Cats would not make so bold a show of revulsion, yet we, as cat owners (a term that belongs to the theater of the absurd, as both parties are aware), are wearily mindful of the gambits by which superiority is vaunted: the courteous sniff that precedes the refusal of food; the glowering retreat to an aerie, in the opposite corner of the room; the turning of the tail. Dog lovers—and such beings do exist—derive much joy from their Dobermans, their quaking Chihuahuas, and everything in between, and we should not begrudge them that delight; to be ceaselessly gratified by one’s pet, however, and to find one’s love returned with interest, on all occasions, is bad education for the soul. Cat people, on the other hand, know what it is to be adored and then rejected, with no explanation, in the space of a single minute, with the purr switched off like an alarm clock. They know, like Powers’s priests, Father Burner included, that the world is a treacherous vale, undeserving of our trust, and that to be humbled, if only by a dish of untouched ham, is the beginning of wisdom. Blessed are the cat-mad, for they shall be driven up the wall.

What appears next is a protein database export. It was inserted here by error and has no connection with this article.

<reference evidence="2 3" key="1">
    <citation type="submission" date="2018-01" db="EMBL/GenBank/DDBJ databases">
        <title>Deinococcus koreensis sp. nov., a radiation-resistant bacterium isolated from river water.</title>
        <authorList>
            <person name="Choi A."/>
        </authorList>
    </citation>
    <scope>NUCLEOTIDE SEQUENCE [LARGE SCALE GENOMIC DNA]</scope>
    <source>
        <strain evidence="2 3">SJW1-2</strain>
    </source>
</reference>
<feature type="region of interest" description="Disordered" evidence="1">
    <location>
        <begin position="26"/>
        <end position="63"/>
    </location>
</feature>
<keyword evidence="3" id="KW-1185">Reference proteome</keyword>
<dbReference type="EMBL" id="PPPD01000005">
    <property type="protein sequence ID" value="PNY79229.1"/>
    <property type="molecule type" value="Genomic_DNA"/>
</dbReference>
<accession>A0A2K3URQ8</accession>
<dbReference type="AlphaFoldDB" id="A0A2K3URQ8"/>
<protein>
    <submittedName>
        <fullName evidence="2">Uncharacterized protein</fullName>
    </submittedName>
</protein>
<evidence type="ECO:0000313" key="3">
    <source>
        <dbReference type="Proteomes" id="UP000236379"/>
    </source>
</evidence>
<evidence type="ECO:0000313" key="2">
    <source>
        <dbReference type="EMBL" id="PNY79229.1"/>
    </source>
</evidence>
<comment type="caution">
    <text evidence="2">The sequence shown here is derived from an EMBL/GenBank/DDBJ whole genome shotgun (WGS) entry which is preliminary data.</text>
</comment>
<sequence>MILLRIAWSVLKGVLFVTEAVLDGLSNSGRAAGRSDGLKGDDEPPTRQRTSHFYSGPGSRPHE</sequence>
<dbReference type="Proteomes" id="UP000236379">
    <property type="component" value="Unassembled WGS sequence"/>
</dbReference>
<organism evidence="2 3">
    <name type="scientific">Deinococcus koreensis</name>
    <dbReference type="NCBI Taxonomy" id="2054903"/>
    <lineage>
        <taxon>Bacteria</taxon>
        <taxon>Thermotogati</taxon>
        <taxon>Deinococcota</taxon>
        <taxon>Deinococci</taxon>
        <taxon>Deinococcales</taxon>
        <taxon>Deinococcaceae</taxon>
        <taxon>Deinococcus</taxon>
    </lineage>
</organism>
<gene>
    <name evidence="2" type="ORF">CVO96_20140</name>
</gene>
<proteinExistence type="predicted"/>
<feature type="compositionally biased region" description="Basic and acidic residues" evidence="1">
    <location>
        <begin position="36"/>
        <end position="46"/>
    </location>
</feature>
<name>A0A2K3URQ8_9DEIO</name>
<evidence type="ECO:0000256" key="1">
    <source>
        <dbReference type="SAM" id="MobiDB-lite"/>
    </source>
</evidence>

Alexandra Schwartz writes about France’s efforts to keep bookselling local in the age of Amazon: http://nyr.kr/19Adl36
“A good bookstore is more than a place to shop. It’s a civic space, a place made for run-ins and chance encounters with the kind of people you actually want to encounter. You go there to look at more than just books.”